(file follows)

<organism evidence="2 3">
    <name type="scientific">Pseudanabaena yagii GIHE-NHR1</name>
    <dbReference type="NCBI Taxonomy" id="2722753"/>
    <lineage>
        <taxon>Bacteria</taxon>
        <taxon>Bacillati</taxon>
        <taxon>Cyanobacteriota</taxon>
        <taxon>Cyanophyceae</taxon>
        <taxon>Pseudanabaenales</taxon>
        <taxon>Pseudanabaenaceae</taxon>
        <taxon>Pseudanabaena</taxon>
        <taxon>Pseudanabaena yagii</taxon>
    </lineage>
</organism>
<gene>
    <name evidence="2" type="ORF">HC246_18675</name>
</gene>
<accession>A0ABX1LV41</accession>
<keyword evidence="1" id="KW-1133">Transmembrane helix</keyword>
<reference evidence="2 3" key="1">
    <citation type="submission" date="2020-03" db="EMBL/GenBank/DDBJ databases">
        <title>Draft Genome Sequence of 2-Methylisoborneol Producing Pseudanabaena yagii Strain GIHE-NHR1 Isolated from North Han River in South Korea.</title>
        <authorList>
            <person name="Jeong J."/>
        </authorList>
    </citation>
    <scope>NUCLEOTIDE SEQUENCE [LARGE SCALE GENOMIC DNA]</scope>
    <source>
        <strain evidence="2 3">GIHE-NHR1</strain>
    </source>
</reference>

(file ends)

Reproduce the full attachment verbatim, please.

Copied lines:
<organism evidence="2 3">
    <name type="scientific">Pseudanabaena yagii GIHE-NHR1</name>
    <dbReference type="NCBI Taxonomy" id="2722753"/>
    <lineage>
        <taxon>Bacteria</taxon>
        <taxon>Bacillati</taxon>
        <taxon>Cyanobacteriota</taxon>
        <taxon>Cyanophyceae</taxon>
        <taxon>Pseudanabaenales</taxon>
        <taxon>Pseudanabaenaceae</taxon>
        <taxon>Pseudanabaena</taxon>
        <taxon>Pseudanabaena yagii</taxon>
    </lineage>
</organism>
<gene>
    <name evidence="2" type="ORF">HC246_18675</name>
</gene>
<accession>A0ABX1LV41</accession>
<keyword evidence="1" id="KW-1133">Transmembrane helix</keyword>
<reference evidence="2 3" key="1">
    <citation type="submission" date="2020-03" db="EMBL/GenBank/DDBJ databases">
        <title>Draft Genome Sequence of 2-Methylisoborneol Producing Pseudanabaena yagii Strain GIHE-NHR1 Isolated from North Han River in South Korea.</title>
        <authorList>
            <person name="Jeong J."/>
        </authorList>
    </citation>
    <scope>NUCLEOTIDE SEQUENCE [LARGE SCALE GENOMIC DNA]</scope>
    <source>
        <strain evidence="2 3">GIHE-NHR1</strain>
    </source>
</reference>